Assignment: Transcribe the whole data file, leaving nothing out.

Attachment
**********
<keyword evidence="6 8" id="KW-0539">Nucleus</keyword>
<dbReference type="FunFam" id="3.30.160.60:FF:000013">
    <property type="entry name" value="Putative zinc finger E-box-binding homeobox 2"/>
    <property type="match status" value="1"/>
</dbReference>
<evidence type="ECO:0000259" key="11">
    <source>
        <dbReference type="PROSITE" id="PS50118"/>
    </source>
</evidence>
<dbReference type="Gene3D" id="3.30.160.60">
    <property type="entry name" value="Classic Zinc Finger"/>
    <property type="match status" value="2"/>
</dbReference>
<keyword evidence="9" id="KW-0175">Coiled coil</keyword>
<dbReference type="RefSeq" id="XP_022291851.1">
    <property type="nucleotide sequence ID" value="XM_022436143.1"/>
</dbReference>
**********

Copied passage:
<keyword evidence="6 8" id="KW-0539">Nucleus</keyword>
<dbReference type="FunFam" id="3.30.160.60:FF:000013">
    <property type="entry name" value="Putative zinc finger E-box-binding homeobox 2"/>
    <property type="match status" value="1"/>
</dbReference>
<evidence type="ECO:0000259" key="11">
    <source>
        <dbReference type="PROSITE" id="PS50118"/>
    </source>
</evidence>
<dbReference type="Gene3D" id="3.30.160.60">
    <property type="entry name" value="Classic Zinc Finger"/>
    <property type="match status" value="2"/>
</dbReference>
<keyword evidence="9" id="KW-0175">Coiled coil</keyword>
<dbReference type="RefSeq" id="XP_022291851.1">
    <property type="nucleotide sequence ID" value="XM_022436143.1"/>
</dbReference>